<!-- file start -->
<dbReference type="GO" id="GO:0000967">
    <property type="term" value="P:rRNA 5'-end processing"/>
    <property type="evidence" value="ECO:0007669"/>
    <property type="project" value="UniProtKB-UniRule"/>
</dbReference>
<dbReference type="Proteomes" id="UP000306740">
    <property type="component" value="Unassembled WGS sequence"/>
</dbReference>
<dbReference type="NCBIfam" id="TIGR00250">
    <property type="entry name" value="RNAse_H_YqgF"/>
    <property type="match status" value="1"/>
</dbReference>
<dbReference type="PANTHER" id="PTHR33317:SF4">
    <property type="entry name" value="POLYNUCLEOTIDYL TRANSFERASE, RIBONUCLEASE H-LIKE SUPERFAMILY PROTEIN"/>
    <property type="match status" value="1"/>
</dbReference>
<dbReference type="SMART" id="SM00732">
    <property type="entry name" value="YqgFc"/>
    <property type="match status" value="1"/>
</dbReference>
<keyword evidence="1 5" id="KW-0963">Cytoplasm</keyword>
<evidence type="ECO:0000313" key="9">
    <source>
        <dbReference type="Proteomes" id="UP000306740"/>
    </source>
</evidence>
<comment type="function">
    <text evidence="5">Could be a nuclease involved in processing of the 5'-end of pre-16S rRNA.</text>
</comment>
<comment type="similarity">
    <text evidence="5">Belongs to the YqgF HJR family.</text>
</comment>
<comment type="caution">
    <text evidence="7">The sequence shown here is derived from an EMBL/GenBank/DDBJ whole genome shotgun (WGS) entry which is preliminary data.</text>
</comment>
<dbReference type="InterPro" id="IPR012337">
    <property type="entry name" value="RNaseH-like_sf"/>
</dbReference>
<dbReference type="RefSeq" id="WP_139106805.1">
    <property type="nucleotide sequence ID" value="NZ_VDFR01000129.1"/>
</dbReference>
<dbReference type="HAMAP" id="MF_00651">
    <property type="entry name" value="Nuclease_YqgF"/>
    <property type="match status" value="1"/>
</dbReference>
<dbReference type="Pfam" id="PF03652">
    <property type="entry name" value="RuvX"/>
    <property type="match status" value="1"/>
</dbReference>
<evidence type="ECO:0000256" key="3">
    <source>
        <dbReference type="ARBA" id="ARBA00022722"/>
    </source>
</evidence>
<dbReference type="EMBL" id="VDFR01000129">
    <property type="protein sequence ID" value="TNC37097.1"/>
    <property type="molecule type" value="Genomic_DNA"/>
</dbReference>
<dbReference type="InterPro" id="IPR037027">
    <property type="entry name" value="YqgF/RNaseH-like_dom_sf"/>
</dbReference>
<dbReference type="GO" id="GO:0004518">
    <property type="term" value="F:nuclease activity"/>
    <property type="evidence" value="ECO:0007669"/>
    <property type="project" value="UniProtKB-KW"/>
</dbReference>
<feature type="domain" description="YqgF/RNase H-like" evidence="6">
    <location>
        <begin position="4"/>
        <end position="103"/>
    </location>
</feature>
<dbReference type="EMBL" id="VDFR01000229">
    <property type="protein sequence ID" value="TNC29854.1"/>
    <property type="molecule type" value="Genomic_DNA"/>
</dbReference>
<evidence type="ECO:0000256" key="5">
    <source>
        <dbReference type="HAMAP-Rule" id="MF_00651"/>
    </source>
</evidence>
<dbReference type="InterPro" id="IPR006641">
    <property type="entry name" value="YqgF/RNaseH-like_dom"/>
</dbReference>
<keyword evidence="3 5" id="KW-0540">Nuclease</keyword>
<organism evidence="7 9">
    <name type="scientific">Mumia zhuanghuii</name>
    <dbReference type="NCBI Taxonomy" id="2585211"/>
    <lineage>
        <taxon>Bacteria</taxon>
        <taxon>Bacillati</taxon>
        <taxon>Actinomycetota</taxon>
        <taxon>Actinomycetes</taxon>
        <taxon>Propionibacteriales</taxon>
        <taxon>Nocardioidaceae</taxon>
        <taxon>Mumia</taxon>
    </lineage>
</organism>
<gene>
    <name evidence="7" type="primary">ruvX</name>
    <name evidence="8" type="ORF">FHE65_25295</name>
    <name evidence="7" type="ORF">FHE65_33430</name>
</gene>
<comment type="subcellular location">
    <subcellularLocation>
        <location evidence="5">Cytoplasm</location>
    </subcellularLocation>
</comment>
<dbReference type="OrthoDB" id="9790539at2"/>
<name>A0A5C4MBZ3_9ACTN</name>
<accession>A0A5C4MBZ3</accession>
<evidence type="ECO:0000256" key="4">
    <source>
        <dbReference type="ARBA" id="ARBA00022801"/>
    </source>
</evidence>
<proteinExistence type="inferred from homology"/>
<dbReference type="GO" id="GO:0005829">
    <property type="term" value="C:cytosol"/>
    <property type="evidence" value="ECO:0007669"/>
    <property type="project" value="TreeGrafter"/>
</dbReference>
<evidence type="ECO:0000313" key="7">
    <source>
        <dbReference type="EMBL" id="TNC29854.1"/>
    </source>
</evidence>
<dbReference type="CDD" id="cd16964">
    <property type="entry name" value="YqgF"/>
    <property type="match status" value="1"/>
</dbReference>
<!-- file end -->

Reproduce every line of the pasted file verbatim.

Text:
<dbReference type="GO" id="GO:0000967">
    <property type="term" value="P:rRNA 5'-end processing"/>
    <property type="evidence" value="ECO:0007669"/>
    <property type="project" value="UniProtKB-UniRule"/>
</dbReference>
<dbReference type="Proteomes" id="UP000306740">
    <property type="component" value="Unassembled WGS sequence"/>
</dbReference>
<dbReference type="NCBIfam" id="TIGR00250">
    <property type="entry name" value="RNAse_H_YqgF"/>
    <property type="match status" value="1"/>
</dbReference>
<dbReference type="PANTHER" id="PTHR33317:SF4">
    <property type="entry name" value="POLYNUCLEOTIDYL TRANSFERASE, RIBONUCLEASE H-LIKE SUPERFAMILY PROTEIN"/>
    <property type="match status" value="1"/>
</dbReference>
<dbReference type="SMART" id="SM00732">
    <property type="entry name" value="YqgFc"/>
    <property type="match status" value="1"/>
</dbReference>
<keyword evidence="1 5" id="KW-0963">Cytoplasm</keyword>
<evidence type="ECO:0000313" key="9">
    <source>
        <dbReference type="Proteomes" id="UP000306740"/>
    </source>
</evidence>
<comment type="function">
    <text evidence="5">Could be a nuclease involved in processing of the 5'-end of pre-16S rRNA.</text>
</comment>
<comment type="similarity">
    <text evidence="5">Belongs to the YqgF HJR family.</text>
</comment>
<comment type="caution">
    <text evidence="7">The sequence shown here is derived from an EMBL/GenBank/DDBJ whole genome shotgun (WGS) entry which is preliminary data.</text>
</comment>
<dbReference type="InterPro" id="IPR012337">
    <property type="entry name" value="RNaseH-like_sf"/>
</dbReference>
<dbReference type="RefSeq" id="WP_139106805.1">
    <property type="nucleotide sequence ID" value="NZ_VDFR01000129.1"/>
</dbReference>
<dbReference type="HAMAP" id="MF_00651">
    <property type="entry name" value="Nuclease_YqgF"/>
    <property type="match status" value="1"/>
</dbReference>
<dbReference type="Pfam" id="PF03652">
    <property type="entry name" value="RuvX"/>
    <property type="match status" value="1"/>
</dbReference>
<evidence type="ECO:0000256" key="3">
    <source>
        <dbReference type="ARBA" id="ARBA00022722"/>
    </source>
</evidence>
<dbReference type="EMBL" id="VDFR01000129">
    <property type="protein sequence ID" value="TNC37097.1"/>
    <property type="molecule type" value="Genomic_DNA"/>
</dbReference>
<dbReference type="InterPro" id="IPR037027">
    <property type="entry name" value="YqgF/RNaseH-like_dom_sf"/>
</dbReference>
<dbReference type="GO" id="GO:0004518">
    <property type="term" value="F:nuclease activity"/>
    <property type="evidence" value="ECO:0007669"/>
    <property type="project" value="UniProtKB-KW"/>
</dbReference>
<feature type="domain" description="YqgF/RNase H-like" evidence="6">
    <location>
        <begin position="4"/>
        <end position="103"/>
    </location>
</feature>
<dbReference type="EMBL" id="VDFR01000229">
    <property type="protein sequence ID" value="TNC29854.1"/>
    <property type="molecule type" value="Genomic_DNA"/>
</dbReference>
<evidence type="ECO:0000256" key="5">
    <source>
        <dbReference type="HAMAP-Rule" id="MF_00651"/>
    </source>
</evidence>
<dbReference type="InterPro" id="IPR006641">
    <property type="entry name" value="YqgF/RNaseH-like_dom"/>
</dbReference>
<keyword evidence="3 5" id="KW-0540">Nuclease</keyword>
<organism evidence="7 9">
    <name type="scientific">Mumia zhuanghuii</name>
    <dbReference type="NCBI Taxonomy" id="2585211"/>
    <lineage>
        <taxon>Bacteria</taxon>
        <taxon>Bacillati</taxon>
        <taxon>Actinomycetota</taxon>
        <taxon>Actinomycetes</taxon>
        <taxon>Propionibacteriales</taxon>
        <taxon>Nocardioidaceae</taxon>
        <taxon>Mumia</taxon>
    </lineage>
</organism>
<gene>
    <name evidence="7" type="primary">ruvX</name>
    <name evidence="8" type="ORF">FHE65_25295</name>
    <name evidence="7" type="ORF">FHE65_33430</name>
</gene>
<comment type="subcellular location">
    <subcellularLocation>
        <location evidence="5">Cytoplasm</location>
    </subcellularLocation>
</comment>
<dbReference type="OrthoDB" id="9790539at2"/>
<name>A0A5C4MBZ3_9ACTN</name>
<accession>A0A5C4MBZ3</accession>
<evidence type="ECO:0000256" key="4">
    <source>
        <dbReference type="ARBA" id="ARBA00022801"/>
    </source>
</evidence>
<proteinExistence type="inferred from homology"/>
<dbReference type="GO" id="GO:0005829">
    <property type="term" value="C:cytosol"/>
    <property type="evidence" value="ECO:0007669"/>
    <property type="project" value="TreeGrafter"/>
</dbReference>
<evidence type="ECO:0000313" key="7">
    <source>
        <dbReference type="EMBL" id="TNC29854.1"/>
    </source>
</evidence>
<dbReference type="CDD" id="cd16964">
    <property type="entry name" value="YqgF"/>
    <property type="match status" value="1"/>
</dbReference>